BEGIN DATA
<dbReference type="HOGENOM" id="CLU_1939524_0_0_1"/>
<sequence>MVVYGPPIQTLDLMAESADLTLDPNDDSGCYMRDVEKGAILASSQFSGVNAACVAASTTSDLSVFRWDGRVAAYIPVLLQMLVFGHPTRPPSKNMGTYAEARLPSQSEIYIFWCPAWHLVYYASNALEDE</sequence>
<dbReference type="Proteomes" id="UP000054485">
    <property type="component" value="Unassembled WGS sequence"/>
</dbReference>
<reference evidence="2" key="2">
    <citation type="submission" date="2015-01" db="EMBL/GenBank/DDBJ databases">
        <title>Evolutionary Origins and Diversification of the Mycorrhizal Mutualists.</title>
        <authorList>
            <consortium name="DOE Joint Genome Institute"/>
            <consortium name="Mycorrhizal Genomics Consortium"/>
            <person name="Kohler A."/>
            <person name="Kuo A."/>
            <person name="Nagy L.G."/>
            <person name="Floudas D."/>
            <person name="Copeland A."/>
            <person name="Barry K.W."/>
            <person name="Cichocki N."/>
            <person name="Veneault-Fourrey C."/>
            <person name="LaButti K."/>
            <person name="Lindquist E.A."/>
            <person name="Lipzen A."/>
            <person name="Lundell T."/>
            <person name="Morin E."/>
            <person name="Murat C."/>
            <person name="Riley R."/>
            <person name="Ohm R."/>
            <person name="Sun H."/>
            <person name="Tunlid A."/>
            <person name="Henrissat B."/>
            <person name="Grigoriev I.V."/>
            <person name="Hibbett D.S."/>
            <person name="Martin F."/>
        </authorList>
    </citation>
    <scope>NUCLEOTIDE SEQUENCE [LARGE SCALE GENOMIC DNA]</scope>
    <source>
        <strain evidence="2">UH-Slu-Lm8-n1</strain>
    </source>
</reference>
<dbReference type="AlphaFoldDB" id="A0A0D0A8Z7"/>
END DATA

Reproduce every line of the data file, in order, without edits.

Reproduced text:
<dbReference type="HOGENOM" id="CLU_1939524_0_0_1"/>
<sequence>MVVYGPPIQTLDLMAESADLTLDPNDDSGCYMRDVEKGAILASSQFSGVNAACVAASTTSDLSVFRWDGRVAAYIPVLLQMLVFGHPTRPPSKNMGTYAEARLPSQSEIYIFWCPAWHLVYYASNALEDE</sequence>
<dbReference type="Proteomes" id="UP000054485">
    <property type="component" value="Unassembled WGS sequence"/>
</dbReference>
<reference evidence="2" key="2">
    <citation type="submission" date="2015-01" db="EMBL/GenBank/DDBJ databases">
        <title>Evolutionary Origins and Diversification of the Mycorrhizal Mutualists.</title>
        <authorList>
            <consortium name="DOE Joint Genome Institute"/>
            <consortium name="Mycorrhizal Genomics Consortium"/>
            <person name="Kohler A."/>
            <person name="Kuo A."/>
            <person name="Nagy L.G."/>
            <person name="Floudas D."/>
            <person name="Copeland A."/>
            <person name="Barry K.W."/>
            <person name="Cichocki N."/>
            <person name="Veneault-Fourrey C."/>
            <person name="LaButti K."/>
            <person name="Lindquist E.A."/>
            <person name="Lipzen A."/>
            <person name="Lundell T."/>
            <person name="Morin E."/>
            <person name="Murat C."/>
            <person name="Riley R."/>
            <person name="Ohm R."/>
            <person name="Sun H."/>
            <person name="Tunlid A."/>
            <person name="Henrissat B."/>
            <person name="Grigoriev I.V."/>
            <person name="Hibbett D.S."/>
            <person name="Martin F."/>
        </authorList>
    </citation>
    <scope>NUCLEOTIDE SEQUENCE [LARGE SCALE GENOMIC DNA]</scope>
    <source>
        <strain evidence="2">UH-Slu-Lm8-n1</strain>
    </source>
</reference>
<dbReference type="AlphaFoldDB" id="A0A0D0A8Z7"/>